Learning from Extreme Catastrophes
46 Pages Posted: 6 Sep 2017 Last revised: 17 Oct 2018
Date Written: May 1, 2018
This article studies the effects of direct and indirect loss experience of extreme catastrophes on expectations concerning the likelihood of future events by investigating the earthquake insurance take-up of Japanese households after the two costliest disasters in history. Direct loss experiences caused the strongest reactions to extreme catastrophes, whereas risk belief updates were a nationwide phenomenon. Sharing personalized information contributed to strong and persistent indirect experience effects. Investigating the effect of past quake experience on reaction to a new major quake, we find that both availability bias and representativeness help explain the effect of past loss experiences. Furthermore, the gambler’s fallacy, as proposed by Tversky and Kahneman (1971), appears to play an important role after an indirect experience with a 1000-year earthquake.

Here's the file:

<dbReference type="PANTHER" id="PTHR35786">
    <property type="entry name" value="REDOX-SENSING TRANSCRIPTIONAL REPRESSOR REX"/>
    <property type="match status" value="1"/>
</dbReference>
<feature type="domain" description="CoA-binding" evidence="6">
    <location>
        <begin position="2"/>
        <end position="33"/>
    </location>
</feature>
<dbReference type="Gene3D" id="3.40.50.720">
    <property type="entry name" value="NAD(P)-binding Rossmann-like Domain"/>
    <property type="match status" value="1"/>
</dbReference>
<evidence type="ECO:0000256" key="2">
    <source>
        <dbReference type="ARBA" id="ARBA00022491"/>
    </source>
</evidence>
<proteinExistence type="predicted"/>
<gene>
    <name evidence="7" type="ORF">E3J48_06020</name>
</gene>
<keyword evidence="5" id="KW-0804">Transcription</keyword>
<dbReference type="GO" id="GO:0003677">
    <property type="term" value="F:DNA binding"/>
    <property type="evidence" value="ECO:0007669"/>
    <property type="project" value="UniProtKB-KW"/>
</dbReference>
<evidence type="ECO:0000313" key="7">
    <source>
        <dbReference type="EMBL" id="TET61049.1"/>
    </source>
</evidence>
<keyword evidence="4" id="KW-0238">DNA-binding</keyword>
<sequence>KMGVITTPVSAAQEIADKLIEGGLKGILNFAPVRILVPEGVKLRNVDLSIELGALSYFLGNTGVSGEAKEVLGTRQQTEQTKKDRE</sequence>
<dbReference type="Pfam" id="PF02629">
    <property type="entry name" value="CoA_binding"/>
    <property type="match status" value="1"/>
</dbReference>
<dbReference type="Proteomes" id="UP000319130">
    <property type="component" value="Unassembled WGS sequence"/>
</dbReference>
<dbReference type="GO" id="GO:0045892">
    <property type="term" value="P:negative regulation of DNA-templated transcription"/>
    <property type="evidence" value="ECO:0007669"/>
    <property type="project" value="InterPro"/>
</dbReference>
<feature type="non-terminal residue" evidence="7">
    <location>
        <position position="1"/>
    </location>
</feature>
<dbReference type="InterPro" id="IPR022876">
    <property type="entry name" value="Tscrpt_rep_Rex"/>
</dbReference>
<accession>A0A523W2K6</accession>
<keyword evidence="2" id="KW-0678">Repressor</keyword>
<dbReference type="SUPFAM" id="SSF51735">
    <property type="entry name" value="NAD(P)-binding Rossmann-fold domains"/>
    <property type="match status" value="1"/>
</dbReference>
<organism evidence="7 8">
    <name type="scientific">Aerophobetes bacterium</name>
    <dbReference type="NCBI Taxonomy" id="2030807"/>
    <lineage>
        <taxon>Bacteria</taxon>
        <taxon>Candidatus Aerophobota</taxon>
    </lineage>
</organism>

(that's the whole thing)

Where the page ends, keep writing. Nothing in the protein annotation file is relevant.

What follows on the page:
Keywords: Catastrophe, Risk Belief, Availability Heuristic, Earthquake, Insurance
JEL Classification: D12, D81, D83, G22
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